By Frederico Oliveira da Silva
Frederico works as a Legal Officer at BEUC, The European Consumer Organisation, and is part of the Digital Policy team, where he focuses on intellectual property rights and cyber security. Prior to joining BEUC, Frederico worked as a junior lawyer in Lisbon in a public affairs consultancy firm in Brussels. A Portuguese national, Frederico is fluent in English and French. He studied law at the University of Lisbon and holds a Master in EU Law from the College of Europe in Bruges, as well as Postgraduate degree from the European Institute of the University of Lisbon. He can be contacted at email@example.com
Consumers love sharing content online. Over the last decade, the rise of Facebook, Vimeo or Twitter transformed the Internet into a place where consumers can express themselves and where they can easily share their creations with their friends and family.
Today, consumers are used to making a video of their holidays or their daughter’s first steps, adding a popular song and posting it online for their friends to watch and comment. It was this culture of creating and sharing that helped make the Internet as popular as it is today.
Next stop: filternet?
Unfortunately, we are concerned that all these popular and routine activities could be made all but impossible. The European Parliament and Member States are weighing a proposal for a Copyright Directive – a deal could still be reached this month.
“The widespread use of filters could have as a result that perfectly legal content created by consumers with no commercial interest whatsoever – e.g. holiday videos and home movies – may be automatically removed from the Internet.”
If this proposal becomes law, many consumers might face unjustified obstacles when uploading their creations – made without any commercial purpose – due to copyright protection issues.
The infamous article 13
Part of the proposal is the already (in)famous article 13. It would change the current paradigm by making online platforms responsible for the content that is uploaded on their websites. As a consequence, platforms would have to prevent specific content, for instance a copyright protected song, from being uploaded.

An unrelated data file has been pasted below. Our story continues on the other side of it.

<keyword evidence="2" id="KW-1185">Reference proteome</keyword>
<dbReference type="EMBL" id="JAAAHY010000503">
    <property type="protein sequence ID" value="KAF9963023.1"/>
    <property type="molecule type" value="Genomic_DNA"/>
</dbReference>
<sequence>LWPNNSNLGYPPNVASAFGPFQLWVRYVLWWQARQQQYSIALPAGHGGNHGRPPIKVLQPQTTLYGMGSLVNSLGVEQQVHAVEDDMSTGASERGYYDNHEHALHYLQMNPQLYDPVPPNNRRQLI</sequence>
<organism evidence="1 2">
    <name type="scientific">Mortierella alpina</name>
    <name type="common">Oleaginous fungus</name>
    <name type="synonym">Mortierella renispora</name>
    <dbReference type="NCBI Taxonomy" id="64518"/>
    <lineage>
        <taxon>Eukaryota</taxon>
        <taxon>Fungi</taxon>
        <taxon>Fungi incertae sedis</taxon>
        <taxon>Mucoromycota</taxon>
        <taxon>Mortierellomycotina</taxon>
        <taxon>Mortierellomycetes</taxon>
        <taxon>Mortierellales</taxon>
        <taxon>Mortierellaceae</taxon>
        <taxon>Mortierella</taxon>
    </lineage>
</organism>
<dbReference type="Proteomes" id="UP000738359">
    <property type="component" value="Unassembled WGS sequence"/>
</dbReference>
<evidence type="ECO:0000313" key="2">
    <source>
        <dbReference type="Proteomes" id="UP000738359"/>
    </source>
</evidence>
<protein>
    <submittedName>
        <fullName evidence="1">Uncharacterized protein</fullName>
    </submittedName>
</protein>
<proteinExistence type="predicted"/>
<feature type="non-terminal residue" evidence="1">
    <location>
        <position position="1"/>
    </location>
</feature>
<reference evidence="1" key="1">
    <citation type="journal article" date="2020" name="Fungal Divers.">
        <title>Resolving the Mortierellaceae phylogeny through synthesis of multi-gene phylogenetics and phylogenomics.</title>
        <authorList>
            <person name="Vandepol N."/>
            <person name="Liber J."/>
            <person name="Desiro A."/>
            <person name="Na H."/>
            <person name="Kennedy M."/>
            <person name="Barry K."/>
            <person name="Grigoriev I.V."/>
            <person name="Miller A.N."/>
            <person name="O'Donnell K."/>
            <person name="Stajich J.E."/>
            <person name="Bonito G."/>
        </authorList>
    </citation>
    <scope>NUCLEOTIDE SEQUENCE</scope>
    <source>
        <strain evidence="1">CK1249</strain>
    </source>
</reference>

Consumers should not be side-lined and suffer collateral damage from an economic war between platforms and rightholders. They should be protected under copyright rules.
In order to comply with the proposed new EU copyright rules, online platforms may have no other option than to automatically filter all the content that is being uploaded on their services. As recent examples have shown   , automatic filters are not intelligent enough to distinguish between legal content and content that breaches copyright law. The widespread use of filters could have as result that perfectly legal content created by consumers with no commercial interest whatsoever – e.g. holiday videos and home movies – may be automatically removed from the Internet.
Collateral damage in tug of war
Just try to imagine how the Internet would look like today without consumers’ ability to share, comment on and like their friends’ content.
Consumers should not be side-lined and suffer collateral damage from an economic war between platforms and rightholders. They should be protected under copyright rules. This could be done for example with the introduction of a user-generated content exception. This is a consumer safeguard measure and would function as a green light for the upload of non-commercial content.
“In order to comply with the proposed new EU copyright rules, online platforms may have no other option than to automatically filter all the content that is being uploaded on their services.”
In practice, this exception would allow people to legally use parts of existing works – for instance a film scene from or part of a song – in their own creations and share them online with their friends and family – as long as it would not affect the economic rights of the rightholder .
This would be a modern copyright law that would benefit both creators and consumers. Authors and creators must receive the remuneration they deserve but consumers’ freedom of expression must be protected as well.
Read more about BEUC’s work on the copyright reform.
 Copyright exceptions have to comply with the ‘Three Step Test’ established in Article 9 of the Berne Convention. This principle establishes that all copyright exceptions should not undermine the normal exploitation of a work and should not unreasonably prejudice the legitimate interests of the author.
This article was originally published on BEUC’s website.